How long are COVID-19 vaccines effective?

Ukrainian Health Minister Maksym Stepanov speaks with Anna Ilina, a member of the Ukrainian Olympic shooting team that will compete in the Tokyo 2020 Olympics, as she waits before receiving a dose of Chinese-developed CoronaVac vaccine against the coronavirus disease (COVID-19) in Kyiv, Ukraine April 15, 2021. REUTERS/Valentyn Ogirenko - RC29WM9FP122

Ukraine's health minister and a member of the Ukrainian Olympic shooting team before she receives a dose of COVID-19 vaccine in Kyiv, April 15, 2021. Image: REUTERS/Valentyn Ogirenko - RC29WM9FP122

John Letzing
Digital Editor, World Economic Forum
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  • Experts don’t know yet how long COVID-19 vaccines will be effective.
  • Studies of two of the most prominent COVID-19 vaccines suggest they remain effective for at least six months.
  • The CEO of one vaccine maker said immunity may start to fade within a year.

One of the most pressing questions about COVID-19 vaccines is how long they can provide protection.

It may be decades, or a matter of months – the data necessary to figure that out is accumulating every day. Pfizer’s CEO said this week that after a full regimen of doses immunity will probably start to fade within a year. According to the WHO, it’s simply too early to know the exact duration of COVID-19 vaccines because both the disease and the science deployed against it aren’t yet fully understood.

Some early evidence is promising. The viruses that caused MERS and SARS are closely related to the virus behind COVID-19, and acquired immunity to both of those diseases has proved relatively durable.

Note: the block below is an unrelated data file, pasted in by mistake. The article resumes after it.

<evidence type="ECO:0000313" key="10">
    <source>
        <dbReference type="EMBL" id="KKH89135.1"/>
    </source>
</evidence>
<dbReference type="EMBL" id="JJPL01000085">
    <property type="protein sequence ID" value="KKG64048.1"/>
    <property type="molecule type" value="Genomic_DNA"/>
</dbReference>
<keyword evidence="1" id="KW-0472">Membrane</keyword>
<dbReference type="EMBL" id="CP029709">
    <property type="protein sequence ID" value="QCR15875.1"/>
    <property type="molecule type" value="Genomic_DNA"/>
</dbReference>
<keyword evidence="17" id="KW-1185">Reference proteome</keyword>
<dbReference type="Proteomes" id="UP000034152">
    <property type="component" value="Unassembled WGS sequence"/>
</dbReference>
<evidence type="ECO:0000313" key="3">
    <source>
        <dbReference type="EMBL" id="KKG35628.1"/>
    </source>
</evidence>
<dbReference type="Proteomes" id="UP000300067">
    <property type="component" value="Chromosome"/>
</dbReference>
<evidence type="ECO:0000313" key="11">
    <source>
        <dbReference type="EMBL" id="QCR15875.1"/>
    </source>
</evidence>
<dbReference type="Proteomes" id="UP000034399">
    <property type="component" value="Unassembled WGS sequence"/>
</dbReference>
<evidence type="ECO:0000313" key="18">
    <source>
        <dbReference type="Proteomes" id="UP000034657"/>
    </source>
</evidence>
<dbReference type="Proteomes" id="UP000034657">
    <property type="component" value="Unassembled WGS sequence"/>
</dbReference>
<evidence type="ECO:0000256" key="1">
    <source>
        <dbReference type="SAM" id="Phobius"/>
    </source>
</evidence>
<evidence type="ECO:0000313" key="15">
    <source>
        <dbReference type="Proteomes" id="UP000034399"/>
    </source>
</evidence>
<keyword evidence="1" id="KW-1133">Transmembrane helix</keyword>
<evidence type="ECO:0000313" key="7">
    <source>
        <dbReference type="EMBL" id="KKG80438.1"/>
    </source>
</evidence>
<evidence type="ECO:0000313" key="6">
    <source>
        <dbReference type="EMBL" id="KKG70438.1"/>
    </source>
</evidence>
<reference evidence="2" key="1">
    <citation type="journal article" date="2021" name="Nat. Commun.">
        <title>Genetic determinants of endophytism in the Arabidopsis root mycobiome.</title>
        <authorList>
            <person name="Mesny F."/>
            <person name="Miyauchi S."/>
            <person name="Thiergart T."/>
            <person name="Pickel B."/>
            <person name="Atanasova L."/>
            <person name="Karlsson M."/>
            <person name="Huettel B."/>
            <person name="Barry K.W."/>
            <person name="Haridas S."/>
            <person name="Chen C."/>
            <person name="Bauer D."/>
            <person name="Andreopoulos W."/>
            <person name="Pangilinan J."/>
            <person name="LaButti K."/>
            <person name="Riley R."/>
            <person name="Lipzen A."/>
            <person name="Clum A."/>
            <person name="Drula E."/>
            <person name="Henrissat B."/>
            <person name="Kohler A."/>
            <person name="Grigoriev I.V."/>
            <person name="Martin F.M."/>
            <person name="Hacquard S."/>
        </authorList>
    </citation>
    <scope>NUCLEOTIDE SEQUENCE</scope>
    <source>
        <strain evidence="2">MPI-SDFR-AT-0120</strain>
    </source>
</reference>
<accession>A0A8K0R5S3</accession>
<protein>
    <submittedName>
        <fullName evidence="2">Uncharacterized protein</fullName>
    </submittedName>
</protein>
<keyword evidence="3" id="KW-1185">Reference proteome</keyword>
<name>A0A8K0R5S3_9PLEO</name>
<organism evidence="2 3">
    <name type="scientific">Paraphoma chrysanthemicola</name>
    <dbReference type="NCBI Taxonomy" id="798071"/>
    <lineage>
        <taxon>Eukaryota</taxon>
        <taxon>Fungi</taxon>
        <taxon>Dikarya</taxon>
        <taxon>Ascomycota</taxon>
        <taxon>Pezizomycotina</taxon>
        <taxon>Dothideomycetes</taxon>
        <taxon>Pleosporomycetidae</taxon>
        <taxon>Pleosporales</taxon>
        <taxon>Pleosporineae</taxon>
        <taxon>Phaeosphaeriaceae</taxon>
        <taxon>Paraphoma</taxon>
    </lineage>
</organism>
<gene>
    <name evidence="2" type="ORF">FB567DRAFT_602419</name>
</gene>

In terms of COVID-19-specific research, Pfizer and BioNTech said earlier this month that their vaccine remains effective for at least half a year after the second dose, and a study of Moderna’s version reflected a similar duration. Immunization efforts will have to play out further before we can know more for certain.

The window of immunity enabled by vaccines could have an impact on efforts to fully re-open the global economy, and re-establish a sense of normalcy. For now, though, much of the focus has been on getting that first dose into arms, something many countries are still waiting for.

Though criticism has mounted of the pace of vaccinations in Europe, the region is still clearly better off than much of the world. In the image below, countries turn a progressively darker green as the share of their population fully vaccinated against COVID-19 increases through 13 April. The fully-darkened countries are where no related data were available yet.

US date format.
US date format. Image: World Economic Forum

People from wealthier countries who’ve been at the front of the line for vaccines have instantly become test subjects for assessing duration.

Booster shots could help address what will likely be a slow decline of immunity over time. In this way, COVID-19 may look a lot like the flu – which also produces variants, and can be addressed with a yearly shot formulated to deal with the latest mutations.